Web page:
20 minutes drive out from Port Moresby is a Motuan village called Boera. The village is on the coast and the houses built over the sea.
The popular Hiri Trade originates from Boera Village as the person who built the first three hulled canoe called the Lagatoi hails from this village.
In recent times, the focus of the village has had nothing to do with the Hiri trade but rather a more significant and lucrative liquefied natural gas (LNG) project that runs through traditional land. As you travel west from Port Moresby, it becomes evident that the LNG project has taken a significant chunk of the traditional land of the Boera people for the purpose of the project.
As a result of this project, the people of Boera have been heavily involved as a party to this enormous national project.
Some are directly involved as contractors, others are simply landowners receiving royalties and the more innovative and business minded have established businesses to take advantage of the opportunities the project brings.
One such woman who has taken advantage of this opportunity is Vivien Mcarthur.
Married to an Australian and managing director of a successful business in the immigration and work permit area, Vivien has established a resort.
The resort is called Konebada Resort and it has been up and running for the last two years. Vivien says that the resort is yet to be completed in full but on a tour around the resort it seems complete and impressive too.
Vivien runs the business with a lot of help from her family members. All tasks such from catering to cleaning is undertaken by family members.
As expected, her customer base is the expatriate community working on the LNG project. Other then the LNG workers, Konebada Resort has also played host to residents wanting a weekend getaway.
The resort has 5 self contained units, a licensed bar, lounge, long varendah and a dining area.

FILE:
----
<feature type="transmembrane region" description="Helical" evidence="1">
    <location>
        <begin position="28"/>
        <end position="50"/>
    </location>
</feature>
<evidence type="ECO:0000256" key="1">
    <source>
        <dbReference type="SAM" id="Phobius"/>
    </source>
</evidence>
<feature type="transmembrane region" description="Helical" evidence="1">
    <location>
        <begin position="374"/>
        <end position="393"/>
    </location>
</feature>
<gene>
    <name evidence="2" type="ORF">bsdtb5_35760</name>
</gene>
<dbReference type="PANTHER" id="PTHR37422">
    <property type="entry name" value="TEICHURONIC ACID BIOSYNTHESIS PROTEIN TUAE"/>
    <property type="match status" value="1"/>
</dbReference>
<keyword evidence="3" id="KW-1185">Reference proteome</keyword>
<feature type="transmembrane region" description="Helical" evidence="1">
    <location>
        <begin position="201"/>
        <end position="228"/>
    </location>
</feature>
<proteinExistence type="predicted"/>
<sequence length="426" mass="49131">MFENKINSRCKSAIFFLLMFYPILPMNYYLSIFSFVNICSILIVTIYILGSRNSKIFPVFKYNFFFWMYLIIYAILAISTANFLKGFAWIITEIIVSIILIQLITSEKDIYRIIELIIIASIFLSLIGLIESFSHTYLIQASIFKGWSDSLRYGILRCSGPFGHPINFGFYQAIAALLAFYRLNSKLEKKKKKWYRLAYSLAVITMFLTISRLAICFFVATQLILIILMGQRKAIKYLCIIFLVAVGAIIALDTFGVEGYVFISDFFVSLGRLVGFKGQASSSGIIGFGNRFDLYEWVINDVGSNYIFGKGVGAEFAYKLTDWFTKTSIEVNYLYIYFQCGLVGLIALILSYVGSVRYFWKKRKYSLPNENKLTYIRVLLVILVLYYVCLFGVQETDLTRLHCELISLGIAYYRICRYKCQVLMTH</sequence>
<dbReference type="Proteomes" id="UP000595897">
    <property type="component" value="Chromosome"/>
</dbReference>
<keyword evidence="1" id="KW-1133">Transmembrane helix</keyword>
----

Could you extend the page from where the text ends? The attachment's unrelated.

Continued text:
A noticeable feature of the resort is that most of the material is built with traditional material gathered from around the village.
It’s structure and appearance resembles that of traditional style huts.
Vivien says that the traditional materials used and the traditional outlook of the resort represents her passion for her Motuan culture and heritage. Given that the resort itself is built on her traditional land she aims to provide her guests with a traditional Motuan environment with modern services.
On the catering side, seafood, is on top of the list. Tables and chairs are scattered within the lounge area and outside the varendah.
It is a relaxing setting with magnificent views of the ocean, an island and the nearby village of Porebada. So whether youre munching away or drinking a cold one, the view out adds that touch of relaxation and freshness to the mind.
Theres a dinghy just outside the resort and guests can hire the dinghy to go fishing or travel to the nearest sandy beach opposite the resort for a swim.
Konebada Resort has a more secluded setting with a lot of privacy. Prior arrangement or reservations is required before you are allowed entry. On this occasion, we never made any reservation but did mention that we were from Skerah and wanted to have a look around.
As for the room rates, the average room is about K500 per night. It is expensive but then again the rate for most hotels are expensive too. The resort is also available for event hire with the hire fee around K1,500 per day.
For the traveller or resident in Port Moresby, Konebada Resort provides a weekend getaway opportunity. The road to getting there is sealed and in good condition.
It’s safe to drive out to Konebada Resort and even though it is a small set-up it provides a lot of privacy and a fantastic view of the ocean.